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By Jonas Beals
ACOLLEGE professor once asked my class what it meant to be Southern. The class responded by shouting out stereotypical foods. Apparently, being Southern meant little more than having a taste for too much sugar in everything. William Faulkner did corkscrews in his grave.
Certain popular country songs remind me of that moment. There are tunes that seem like a desperate attempt at establishing country credentials, only to miss the point entirely. It's like the songwriter took that list from my college class and used the words to write a song in the style of Magnetic Poetry.
Record executive: "I need a country song."
Nashville songwriter, who probably grew up in Los Angeles: "Country song. Hmmm. Country, like beer?"
Record executive: "Exactly!"
Nashville songwriter, who is more of a Chardonnay guy: "And trucks?"
Record executive: "Perfect! They love trucks!"
Nashville songwriter, who commutes on a Vespa: "I've got it! Pecan Pie!"
Record executive: "Nailed it!"
The result of that meeting of the minds is a song like "Somethin' 'Bout a Truck" by Kip Moore. Sample lyric:
What burns me up about a song like that is its total lack of imagination. It's patronizing and bland. It's like Brad Paisley's "Ticks" without brains or humor.
Many recent country hits are little more than a list of signifiers: cold beer, pickup truck, dirt road, farm. The familiar tropes make for an easy connection with the audience.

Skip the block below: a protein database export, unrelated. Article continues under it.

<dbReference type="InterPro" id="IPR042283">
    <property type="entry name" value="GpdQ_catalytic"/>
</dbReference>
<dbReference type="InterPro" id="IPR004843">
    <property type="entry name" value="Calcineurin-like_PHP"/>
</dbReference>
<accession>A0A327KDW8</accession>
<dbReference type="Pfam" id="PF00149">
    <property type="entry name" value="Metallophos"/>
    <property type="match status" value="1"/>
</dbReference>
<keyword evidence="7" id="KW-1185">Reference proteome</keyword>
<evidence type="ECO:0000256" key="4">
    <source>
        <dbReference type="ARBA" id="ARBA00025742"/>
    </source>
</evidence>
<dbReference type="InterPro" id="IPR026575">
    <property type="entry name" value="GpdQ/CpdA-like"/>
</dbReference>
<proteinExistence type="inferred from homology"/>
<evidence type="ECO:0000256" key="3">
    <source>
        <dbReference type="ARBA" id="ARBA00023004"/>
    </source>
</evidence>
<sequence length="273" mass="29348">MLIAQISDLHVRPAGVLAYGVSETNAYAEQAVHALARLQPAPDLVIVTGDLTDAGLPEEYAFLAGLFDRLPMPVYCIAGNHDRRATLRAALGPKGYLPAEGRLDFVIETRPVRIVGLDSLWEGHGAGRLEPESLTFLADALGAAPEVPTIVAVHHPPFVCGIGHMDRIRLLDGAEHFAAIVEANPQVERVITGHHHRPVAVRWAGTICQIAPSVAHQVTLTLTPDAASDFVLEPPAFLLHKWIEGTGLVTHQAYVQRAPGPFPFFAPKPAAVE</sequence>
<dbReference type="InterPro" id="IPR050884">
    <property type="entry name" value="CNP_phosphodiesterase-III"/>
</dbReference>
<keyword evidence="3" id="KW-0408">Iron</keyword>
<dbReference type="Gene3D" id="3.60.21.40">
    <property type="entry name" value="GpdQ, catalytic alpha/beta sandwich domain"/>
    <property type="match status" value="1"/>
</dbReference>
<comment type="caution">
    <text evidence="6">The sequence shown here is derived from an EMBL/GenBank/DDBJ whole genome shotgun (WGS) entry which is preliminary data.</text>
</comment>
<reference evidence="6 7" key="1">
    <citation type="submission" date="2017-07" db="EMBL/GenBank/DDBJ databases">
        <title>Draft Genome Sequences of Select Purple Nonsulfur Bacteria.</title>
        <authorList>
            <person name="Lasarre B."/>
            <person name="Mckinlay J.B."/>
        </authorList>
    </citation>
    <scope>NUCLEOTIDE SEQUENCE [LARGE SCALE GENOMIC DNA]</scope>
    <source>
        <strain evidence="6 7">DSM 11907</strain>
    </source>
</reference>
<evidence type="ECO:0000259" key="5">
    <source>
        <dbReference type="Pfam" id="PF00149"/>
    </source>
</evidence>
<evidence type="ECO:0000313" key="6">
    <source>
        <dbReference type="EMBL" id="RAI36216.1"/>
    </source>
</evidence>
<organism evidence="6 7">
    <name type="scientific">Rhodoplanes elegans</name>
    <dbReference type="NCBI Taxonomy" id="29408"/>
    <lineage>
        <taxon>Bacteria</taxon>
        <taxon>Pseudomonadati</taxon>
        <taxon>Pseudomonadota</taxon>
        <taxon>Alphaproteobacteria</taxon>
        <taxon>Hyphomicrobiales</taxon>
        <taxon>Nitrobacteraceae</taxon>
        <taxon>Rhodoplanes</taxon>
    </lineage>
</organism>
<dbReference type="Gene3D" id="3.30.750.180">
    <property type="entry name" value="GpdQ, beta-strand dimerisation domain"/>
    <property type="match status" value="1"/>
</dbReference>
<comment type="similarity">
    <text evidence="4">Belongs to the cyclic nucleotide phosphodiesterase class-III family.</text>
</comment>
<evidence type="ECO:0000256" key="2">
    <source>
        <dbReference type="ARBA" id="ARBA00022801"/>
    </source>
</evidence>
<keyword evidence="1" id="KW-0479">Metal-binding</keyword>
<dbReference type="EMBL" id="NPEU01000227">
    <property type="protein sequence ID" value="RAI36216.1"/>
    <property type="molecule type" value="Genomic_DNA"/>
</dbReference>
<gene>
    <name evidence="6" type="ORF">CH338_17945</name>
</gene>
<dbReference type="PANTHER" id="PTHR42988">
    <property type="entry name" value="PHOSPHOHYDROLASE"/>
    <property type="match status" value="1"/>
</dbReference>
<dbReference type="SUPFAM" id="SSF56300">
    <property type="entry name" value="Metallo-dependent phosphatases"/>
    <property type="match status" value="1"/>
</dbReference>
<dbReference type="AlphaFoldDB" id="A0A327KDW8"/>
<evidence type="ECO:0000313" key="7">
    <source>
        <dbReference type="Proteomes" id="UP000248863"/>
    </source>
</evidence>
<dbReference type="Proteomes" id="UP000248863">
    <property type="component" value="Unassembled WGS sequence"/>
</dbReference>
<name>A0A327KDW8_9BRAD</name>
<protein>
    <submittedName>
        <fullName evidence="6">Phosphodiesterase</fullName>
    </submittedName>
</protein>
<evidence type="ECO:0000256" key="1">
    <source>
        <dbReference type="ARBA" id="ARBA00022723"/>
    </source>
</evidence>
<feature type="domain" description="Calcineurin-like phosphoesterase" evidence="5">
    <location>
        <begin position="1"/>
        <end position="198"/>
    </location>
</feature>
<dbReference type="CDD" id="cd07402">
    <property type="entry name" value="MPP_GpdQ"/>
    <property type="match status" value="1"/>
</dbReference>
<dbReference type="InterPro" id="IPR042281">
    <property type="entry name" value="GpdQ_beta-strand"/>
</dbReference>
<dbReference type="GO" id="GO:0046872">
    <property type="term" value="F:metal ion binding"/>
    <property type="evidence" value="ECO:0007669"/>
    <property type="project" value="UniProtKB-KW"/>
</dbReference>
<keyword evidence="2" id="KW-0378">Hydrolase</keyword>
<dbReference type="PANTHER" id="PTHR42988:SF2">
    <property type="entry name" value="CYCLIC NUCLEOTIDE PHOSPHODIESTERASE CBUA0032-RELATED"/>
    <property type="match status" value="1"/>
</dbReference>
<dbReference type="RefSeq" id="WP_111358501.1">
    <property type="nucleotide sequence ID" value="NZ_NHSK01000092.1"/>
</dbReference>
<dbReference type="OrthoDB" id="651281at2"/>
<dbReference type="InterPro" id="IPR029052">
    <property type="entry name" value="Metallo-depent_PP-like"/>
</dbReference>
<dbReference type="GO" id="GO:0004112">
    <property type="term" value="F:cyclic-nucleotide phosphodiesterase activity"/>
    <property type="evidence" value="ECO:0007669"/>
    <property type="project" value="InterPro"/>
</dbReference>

But it wasn't until a colleague and his wife (thanks, Kurt and Elizabeth!) recently compared country to hip-hop that it hit me. These songs are nothing more than country posturing, and reflect the way popular hip-hop music has evolved into a rote exercise of listing the well-worn trappings of fame: racks and stacks of cash, jewelry, expensive cars, private jets, expensive women.
The apotheosis of this trend is probably Rick Ross' Maybach Music Group, a record label named after a pricey automobile. The word has become hip-hop shorthand--a rapper can simply use "Maybach" in a rhyme to establish himself as a person who lives and parties on a nearly unattainable plane.
Likewise, a country singer can say "cold beer" and he's suddenly Hank Williams Jr. and Sr. put together. Or it at least alerts the listener that he's listening to a country song and not a Train tune.
JONAS' IN-TOWN PICK: TJ Morgan & The Mason Branch Bluegrass Band at The Recreation Center. Friday at 8 p.m. OUT-OF-TOWN PICK: B.B. King at The Howard Theater in Washington. The first concert I ever saw was the Blues Boy at Dodd Auditorium. Thirty years later, the legend keeps rolling. Saturday at 8 p.m. LISTENING TO: "The Thanks I Get" by Wilco.